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Bicycle cooperative

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Title: Bicycle cooperative  
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Subject: Students for Cooperation, Bicycle culture, Cycling infrastructure, Cycling in San Francisco, DIY culture
Collection: Cycle Retailers, Cycling Infrastructure, Cycling Organisations, Diy Culture, Recycling Organisations
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Bicycle cooperative


Assisted-service bicycle repair at the Sopo Bicycle Cooperative in Atlanta, Georgia.

A bicycle cooperative ("bike coop"), bicycle co-operative ("bike co-op"), bike kitchen, or community bike shop is a non-profit assisted-service bicycle repair shop. Precise definition of these terms is difficult, since some charge fees, all have slightly different goals, and diverse histories. Generally they are not-for-profit organizations or social enterprises.

Individuals bring in bicycles needing repair or maintenance; volunteers teach them how to do the required steps. The users learn repair skills which are useful both for breakdowns on the road and for at-home repairs. Co-ops also sell new and used bike parts and a few charge for repairs. In addition, they may provide other services, such as selling refurbished bikes and offering formal group bike-repair classes.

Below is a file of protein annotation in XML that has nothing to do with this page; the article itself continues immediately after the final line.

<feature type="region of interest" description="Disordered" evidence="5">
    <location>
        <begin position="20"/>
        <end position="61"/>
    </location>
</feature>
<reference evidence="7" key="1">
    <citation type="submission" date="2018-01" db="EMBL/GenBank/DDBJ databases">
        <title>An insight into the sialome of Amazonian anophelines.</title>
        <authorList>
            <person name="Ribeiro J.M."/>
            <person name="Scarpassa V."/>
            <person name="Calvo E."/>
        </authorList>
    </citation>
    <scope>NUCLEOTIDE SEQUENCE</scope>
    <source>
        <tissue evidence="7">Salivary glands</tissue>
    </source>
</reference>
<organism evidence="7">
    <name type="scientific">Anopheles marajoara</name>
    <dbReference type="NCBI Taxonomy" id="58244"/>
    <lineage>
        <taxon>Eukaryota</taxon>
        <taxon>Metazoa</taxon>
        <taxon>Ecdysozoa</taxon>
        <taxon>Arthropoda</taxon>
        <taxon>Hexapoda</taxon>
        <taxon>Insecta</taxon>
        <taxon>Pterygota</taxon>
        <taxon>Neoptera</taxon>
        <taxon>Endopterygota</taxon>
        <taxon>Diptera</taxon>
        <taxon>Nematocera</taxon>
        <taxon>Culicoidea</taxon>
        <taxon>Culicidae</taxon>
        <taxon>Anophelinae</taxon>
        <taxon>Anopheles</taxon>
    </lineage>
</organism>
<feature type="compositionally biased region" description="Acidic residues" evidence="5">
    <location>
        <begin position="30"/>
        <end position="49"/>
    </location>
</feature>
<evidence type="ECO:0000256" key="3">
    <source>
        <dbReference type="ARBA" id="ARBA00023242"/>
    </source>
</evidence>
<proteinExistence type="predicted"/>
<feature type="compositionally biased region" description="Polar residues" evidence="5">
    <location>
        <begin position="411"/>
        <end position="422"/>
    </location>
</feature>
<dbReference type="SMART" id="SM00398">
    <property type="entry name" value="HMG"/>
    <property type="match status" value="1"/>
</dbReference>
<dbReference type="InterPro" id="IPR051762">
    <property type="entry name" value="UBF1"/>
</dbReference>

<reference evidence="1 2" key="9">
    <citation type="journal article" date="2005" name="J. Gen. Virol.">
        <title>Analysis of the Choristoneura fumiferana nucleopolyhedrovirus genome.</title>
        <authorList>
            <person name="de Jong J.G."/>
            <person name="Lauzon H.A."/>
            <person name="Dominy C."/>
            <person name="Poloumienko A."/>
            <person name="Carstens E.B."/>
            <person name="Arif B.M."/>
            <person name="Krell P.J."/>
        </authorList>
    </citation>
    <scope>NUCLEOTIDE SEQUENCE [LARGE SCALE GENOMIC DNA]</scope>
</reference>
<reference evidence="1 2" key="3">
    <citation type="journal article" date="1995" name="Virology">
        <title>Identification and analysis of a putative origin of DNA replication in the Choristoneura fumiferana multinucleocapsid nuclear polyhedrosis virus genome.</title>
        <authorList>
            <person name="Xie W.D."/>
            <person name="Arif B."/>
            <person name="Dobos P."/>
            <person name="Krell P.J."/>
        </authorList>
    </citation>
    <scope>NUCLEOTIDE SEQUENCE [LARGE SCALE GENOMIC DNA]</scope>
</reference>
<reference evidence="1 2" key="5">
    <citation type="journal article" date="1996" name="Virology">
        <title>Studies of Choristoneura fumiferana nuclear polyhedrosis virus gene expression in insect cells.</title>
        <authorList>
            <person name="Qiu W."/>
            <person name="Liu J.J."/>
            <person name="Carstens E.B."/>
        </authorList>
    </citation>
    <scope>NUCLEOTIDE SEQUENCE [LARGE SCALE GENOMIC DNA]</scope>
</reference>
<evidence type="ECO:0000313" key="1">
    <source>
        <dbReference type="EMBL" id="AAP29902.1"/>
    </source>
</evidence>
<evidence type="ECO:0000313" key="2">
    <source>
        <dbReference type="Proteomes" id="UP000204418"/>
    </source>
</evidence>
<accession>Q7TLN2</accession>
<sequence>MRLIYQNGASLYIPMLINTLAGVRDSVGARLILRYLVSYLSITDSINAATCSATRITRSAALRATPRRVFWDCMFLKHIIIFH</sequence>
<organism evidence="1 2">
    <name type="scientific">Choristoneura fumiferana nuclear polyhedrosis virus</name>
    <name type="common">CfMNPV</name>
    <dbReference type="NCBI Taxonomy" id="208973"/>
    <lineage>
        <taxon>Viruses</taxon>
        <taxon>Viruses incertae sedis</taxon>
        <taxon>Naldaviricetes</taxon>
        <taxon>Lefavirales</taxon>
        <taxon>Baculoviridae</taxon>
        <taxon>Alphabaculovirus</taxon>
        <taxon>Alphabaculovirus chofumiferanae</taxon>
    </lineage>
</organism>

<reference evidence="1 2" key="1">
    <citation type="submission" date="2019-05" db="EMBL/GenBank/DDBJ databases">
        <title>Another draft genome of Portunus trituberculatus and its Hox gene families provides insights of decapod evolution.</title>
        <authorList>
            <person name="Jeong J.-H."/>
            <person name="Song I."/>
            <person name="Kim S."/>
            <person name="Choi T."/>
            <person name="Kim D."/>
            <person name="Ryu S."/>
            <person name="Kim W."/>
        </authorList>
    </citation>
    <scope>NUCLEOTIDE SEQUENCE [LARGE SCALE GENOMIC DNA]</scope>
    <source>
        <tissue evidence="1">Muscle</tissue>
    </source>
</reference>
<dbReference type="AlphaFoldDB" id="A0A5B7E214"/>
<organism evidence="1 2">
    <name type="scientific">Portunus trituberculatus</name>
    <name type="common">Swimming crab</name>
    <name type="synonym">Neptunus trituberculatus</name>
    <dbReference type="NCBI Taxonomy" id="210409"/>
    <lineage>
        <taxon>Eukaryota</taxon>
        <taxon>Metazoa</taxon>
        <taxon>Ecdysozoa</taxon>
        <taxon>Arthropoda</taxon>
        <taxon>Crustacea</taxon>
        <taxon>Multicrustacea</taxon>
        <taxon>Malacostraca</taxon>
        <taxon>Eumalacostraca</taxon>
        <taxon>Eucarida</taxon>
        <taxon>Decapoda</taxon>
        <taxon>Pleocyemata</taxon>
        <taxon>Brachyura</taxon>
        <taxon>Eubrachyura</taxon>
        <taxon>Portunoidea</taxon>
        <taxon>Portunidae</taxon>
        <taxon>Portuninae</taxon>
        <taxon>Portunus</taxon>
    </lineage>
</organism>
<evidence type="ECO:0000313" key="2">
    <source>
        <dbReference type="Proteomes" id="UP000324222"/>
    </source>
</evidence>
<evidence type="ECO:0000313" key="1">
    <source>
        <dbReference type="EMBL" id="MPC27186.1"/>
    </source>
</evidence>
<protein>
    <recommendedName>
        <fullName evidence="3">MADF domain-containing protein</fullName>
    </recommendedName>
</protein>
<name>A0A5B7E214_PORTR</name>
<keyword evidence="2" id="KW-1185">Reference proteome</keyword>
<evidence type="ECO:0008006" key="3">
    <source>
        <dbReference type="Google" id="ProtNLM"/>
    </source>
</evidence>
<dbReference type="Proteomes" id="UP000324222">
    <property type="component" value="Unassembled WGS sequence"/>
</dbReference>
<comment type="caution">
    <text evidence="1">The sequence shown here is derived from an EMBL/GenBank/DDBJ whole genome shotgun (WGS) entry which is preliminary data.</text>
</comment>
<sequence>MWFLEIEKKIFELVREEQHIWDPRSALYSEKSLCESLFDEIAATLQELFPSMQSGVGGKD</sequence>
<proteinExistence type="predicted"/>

Costs to users

Shop time

Some bike co-ops charge users a set fee of between US$5 and US$20 per hour for "shop time" — for the use of their space and tools. They tend to waive the fee for low-income users. Other co-ops use a pay what you want strategy: they request that each user make a donation.[1]

Co-ops with lower overhead costs are often more relaxed about cost recovery. For example, one co-op inside a large "community environment park" in Australia exists rent-free. That co-op charges about US$10 for a one-year membership, which includes unlimited shop time.[2]

Parts

The cost of new or used parts is normally extra.

Locations

Some early bike co-ops started out on the west coast of the US; one example is the Bike Kitchen in San Francisco. Another early bike co-op was the Fahrrad.Selbsthilfe.Werkstatt, founded in 1983 in a formerly squatted factory in Vienna.

Bike co-ops can now be found worldwide. The Bike Collective Network wiki includes a list of hundreds of co-ops scattered throughout a few dozen countries.[3] The list is sorted by country and by province/state.

See also

References

  1. ^ See, for example: "Frequently asked questions » How much does it cost to fix my bike at Bike Pirates?". Toronto, Canada: Bike Pirates Bicycle Club. Retrieved 15 January 2013. How much does it cost to fix my bike at Bike Pirates? That depends on you. [...] 
  2. ^ See http://www.thebikeshed.org.au/ and http://www.thebikeshed.org.au/WhatIsCERES.aspx.
  3. ^ "Community Bicycle Organizations". Bike Collective Network wiki. Retrieved 15 January 2013. 

External links

  • Bike Collective Network: An umbrella association of bike co-ops and other organizations.
  • Community Bicycle Organizations: A list of bike co-ops worldwide, sorted by country and by province/state.
  • International Bicycle Fund community bike programs directory. Many of the groups in this directory, though not all of them, are co-ops.


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